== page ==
HIST 1493, Professor Wrobel

Topics and Paper Types

Assignment: You are required to research and write a 7-page, (2000-word minimum) essay, typed in Times New Roman 12-point font, double-spaced, with endnotes and a bibliography (comprised of secondary works and a significant primary research base that includes archival sources). Papers must have a title that reflects the essay’s main theme. No separate title page, please. All sources must be properly cited (a citation handout is available on Canvas and at explorehistory.ou.edu) and citations must be in the form of endnotes. All topics should fall within the period from the end of the Civil War to the end of the Cold War, 1865-1991. (In certain circumstances, papers that cover the period up to the end of the twentieth century will be permitted). Many, many examples of paper topics are provided below, and you are welcome to choose one of them, or to develop one of your own design.

Purpose: History is a dynamic discipline shaped by changing perspectives and by continuing research into long established topics and the creation of new topics for study. In lectures you are being introduced to a wide range of highly contested issues. Discussion sections are exploring the complexities of those issues through secondary works (books and articles by scholars), and primary sources (documents from the past). The research paper enables you to build on the knowledge and understanding of the past that you have acquired in class and take your work as a student of history one step further, developing, researching, and writing on a topic, reinterpreting the past and thus becoming a historian yourself. The research paper is not merely another assignment in the course; it is the core assignment and serves as the capstone expression of the historical knowledge and understanding you have gained form the class and also of the critical thinking, research, and writing skills that you have developed. The assignment accounts for the largest portion of your course grade—25% (250 points).

You will be working on the assignment during March and April. You will turn in your paper topic before Spring Break, and then after the holiday will be responsible for turning in a Guiding Question and Annotated Bibliography, as well as an Abstract or Introduction. This is an assignment that we will all assist you with every step of the way.


Example A: I’m very interested in the history of public school education. I saw a collection of materials about Indian Boarding schools. What kinds of curriculums did those schools have? Did students at the Carlisle school learn different things from other students in other schools in the 1920s?

Example B: I’m very interested in World War 2. I’m curious about the effects it had on families at home. I saw a collection about advertising during WWII with newspapers and popular magazines. How did rationing and government controls on industry affect advertising? OR I saw a collection about the Battle of Midway. How did people at find out how battles in the Pacific War were going? Did newspapers do accurate reporting even when the news was bad?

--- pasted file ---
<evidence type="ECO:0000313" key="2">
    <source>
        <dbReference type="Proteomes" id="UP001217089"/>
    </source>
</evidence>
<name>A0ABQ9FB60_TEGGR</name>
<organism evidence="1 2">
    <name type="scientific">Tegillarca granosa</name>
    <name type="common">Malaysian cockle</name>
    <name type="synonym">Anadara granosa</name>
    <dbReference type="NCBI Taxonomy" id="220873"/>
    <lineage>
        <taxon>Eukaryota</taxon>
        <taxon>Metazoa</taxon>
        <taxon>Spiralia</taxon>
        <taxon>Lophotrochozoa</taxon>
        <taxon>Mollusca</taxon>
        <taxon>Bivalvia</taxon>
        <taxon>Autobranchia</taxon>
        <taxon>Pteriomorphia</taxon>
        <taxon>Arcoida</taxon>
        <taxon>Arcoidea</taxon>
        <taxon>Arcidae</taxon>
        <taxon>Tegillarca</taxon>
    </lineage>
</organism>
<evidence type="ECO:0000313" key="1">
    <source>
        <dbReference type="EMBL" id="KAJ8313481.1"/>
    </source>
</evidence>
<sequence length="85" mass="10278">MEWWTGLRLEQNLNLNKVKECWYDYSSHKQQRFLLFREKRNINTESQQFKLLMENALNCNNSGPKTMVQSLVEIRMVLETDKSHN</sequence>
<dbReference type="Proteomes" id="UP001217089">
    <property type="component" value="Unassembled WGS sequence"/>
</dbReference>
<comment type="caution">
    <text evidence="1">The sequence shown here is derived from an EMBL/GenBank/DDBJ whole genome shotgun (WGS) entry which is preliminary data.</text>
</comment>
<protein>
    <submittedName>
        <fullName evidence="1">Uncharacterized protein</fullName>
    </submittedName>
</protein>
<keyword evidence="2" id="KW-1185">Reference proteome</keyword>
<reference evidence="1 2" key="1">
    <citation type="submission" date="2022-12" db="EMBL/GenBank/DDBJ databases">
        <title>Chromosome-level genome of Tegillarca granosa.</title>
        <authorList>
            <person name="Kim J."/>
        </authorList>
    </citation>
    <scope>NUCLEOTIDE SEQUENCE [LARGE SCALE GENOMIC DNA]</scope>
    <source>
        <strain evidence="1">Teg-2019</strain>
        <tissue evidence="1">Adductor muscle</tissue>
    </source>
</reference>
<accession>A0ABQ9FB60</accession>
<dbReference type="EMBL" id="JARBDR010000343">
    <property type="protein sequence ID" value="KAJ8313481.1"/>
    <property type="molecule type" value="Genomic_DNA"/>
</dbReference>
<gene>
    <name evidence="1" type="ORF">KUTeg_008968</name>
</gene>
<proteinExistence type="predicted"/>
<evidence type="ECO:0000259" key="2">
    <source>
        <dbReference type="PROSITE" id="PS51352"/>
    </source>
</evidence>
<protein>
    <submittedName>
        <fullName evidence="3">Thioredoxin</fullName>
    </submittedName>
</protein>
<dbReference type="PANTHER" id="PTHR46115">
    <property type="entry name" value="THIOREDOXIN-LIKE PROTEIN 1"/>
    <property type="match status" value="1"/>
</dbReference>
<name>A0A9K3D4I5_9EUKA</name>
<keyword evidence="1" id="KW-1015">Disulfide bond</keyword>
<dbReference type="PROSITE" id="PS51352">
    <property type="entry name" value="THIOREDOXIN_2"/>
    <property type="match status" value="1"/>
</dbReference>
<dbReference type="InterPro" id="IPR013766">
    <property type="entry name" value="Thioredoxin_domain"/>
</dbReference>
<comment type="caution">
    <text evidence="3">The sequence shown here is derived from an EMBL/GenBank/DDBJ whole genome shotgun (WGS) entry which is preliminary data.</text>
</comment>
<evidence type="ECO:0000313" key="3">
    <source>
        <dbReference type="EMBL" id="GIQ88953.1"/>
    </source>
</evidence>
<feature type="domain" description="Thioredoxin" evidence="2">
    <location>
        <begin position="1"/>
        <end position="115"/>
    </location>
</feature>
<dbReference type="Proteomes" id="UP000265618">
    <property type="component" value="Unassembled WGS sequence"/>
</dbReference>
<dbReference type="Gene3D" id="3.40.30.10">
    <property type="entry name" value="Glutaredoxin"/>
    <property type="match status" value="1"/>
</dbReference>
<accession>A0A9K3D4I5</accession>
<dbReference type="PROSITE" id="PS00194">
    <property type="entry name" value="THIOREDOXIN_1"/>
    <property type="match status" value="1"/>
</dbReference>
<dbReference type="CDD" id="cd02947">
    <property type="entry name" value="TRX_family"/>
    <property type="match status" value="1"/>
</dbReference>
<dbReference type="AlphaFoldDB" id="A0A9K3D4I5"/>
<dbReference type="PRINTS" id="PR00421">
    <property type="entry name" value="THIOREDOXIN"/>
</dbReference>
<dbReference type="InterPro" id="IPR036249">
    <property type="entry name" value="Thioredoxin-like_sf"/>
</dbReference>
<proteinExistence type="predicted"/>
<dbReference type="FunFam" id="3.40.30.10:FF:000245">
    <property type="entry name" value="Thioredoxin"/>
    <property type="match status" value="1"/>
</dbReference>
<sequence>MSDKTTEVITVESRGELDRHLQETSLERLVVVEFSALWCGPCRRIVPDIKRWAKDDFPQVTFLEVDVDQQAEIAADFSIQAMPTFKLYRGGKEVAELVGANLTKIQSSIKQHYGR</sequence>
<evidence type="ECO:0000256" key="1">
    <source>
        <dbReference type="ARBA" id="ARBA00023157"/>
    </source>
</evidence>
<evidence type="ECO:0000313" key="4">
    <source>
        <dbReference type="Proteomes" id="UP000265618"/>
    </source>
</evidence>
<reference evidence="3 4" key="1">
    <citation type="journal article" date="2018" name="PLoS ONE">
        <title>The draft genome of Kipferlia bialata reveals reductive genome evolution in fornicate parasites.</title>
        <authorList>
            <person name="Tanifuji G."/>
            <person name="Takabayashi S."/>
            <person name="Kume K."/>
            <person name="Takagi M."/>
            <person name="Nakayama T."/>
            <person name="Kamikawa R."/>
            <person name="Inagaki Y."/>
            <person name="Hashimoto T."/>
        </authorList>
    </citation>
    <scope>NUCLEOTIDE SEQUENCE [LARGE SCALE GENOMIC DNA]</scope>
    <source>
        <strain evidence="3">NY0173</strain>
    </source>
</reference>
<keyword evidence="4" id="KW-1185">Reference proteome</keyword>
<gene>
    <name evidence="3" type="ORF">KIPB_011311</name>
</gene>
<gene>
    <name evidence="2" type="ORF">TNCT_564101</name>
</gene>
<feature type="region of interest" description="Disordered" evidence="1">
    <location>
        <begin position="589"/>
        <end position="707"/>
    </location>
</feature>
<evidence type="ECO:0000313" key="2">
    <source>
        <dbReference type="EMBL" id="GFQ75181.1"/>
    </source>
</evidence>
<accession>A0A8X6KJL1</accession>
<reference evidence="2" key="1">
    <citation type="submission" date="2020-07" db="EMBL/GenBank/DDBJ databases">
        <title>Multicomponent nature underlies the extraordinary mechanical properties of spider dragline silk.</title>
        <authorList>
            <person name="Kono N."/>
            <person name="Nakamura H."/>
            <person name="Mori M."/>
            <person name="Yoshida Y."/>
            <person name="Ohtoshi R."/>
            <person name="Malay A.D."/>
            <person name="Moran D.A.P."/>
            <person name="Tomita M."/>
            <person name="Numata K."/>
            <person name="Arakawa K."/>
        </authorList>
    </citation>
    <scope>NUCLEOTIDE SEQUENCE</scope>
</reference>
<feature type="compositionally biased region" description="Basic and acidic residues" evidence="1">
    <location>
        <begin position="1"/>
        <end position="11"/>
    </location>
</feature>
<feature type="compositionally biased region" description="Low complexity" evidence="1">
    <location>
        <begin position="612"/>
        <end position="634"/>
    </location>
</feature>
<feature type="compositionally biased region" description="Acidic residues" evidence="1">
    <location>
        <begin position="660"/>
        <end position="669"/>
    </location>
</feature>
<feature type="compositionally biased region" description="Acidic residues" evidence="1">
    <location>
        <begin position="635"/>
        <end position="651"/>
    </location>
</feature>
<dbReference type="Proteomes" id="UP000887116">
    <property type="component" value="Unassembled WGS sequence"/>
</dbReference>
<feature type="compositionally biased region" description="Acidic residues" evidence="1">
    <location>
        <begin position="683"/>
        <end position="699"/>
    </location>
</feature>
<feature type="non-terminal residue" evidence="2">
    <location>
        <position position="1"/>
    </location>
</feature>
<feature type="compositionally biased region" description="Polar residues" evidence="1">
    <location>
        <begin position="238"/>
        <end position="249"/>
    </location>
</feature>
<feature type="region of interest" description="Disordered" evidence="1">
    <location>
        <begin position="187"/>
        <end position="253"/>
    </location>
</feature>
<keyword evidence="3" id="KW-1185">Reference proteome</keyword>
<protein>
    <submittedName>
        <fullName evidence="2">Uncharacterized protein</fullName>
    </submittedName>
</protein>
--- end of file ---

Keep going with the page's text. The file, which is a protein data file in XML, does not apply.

Example C: I’m very interested in medicine and health. I saw collection about the American Eugenics Society and I’m curious how scientists in the U.S. could have believed the same racist ideas that led to Hitler’s effort to eliminate the Jews in Europe. Where did those ideas about genetics come from? How did scientists defend them?

Example D: I’m very interested in the issue of mass incarceration in the present. Michelle Alexander claims that this is a new form of racial segregation that came out of the 1970s and 1980’s drug wars. Could the problem have begun sooner? Could the material around the 1931 case against the wrongly accused and hung Scottsboro boys explain what kinds of crime sent Black men to prison in the 1930s?


You will be surprised at how much you can learn about past events by talking to those who lived through them. Topics for oral history/archival research papers include:

  • “Women and WWII”–you could interview women about their experiences immediately prior to, during, and after WWII. (Interviewees in their mid-late-eighties and nineties).
  • The Decision to Drop the Atomic Bomb”–you could interview American servicemen about their reactions to the dropping of the atomic bombs on Hiroshima and Nagasaki in August 1945. (Interviewees in their mid-late eighties and nineties).
  • “Student Protests in the 1960s and early 1970s”–There were few American college and university campuses that did not witness some form of student protest in this period. What motivated students to protest, and how did other students view them? Were there protests at the University of Oklahoma?
  • “American Servicemen and women and the Vietnam War”–how did American soldiers/doctors/nurses view the Vietnam War immediately prior to the beginning of their period of service, during that service, and after?
  • “Recollections of the Civil Rights Movement”–You could interview participants in Civil Rights marches, rallies, sit-ins, demonstrations, etc., and assess their perceptions of the movement’s successes and failures. The first African American sit-ins in the nation actually took place in Oklahoma City in 1958 and were organized by Clara Luper (1923-2011).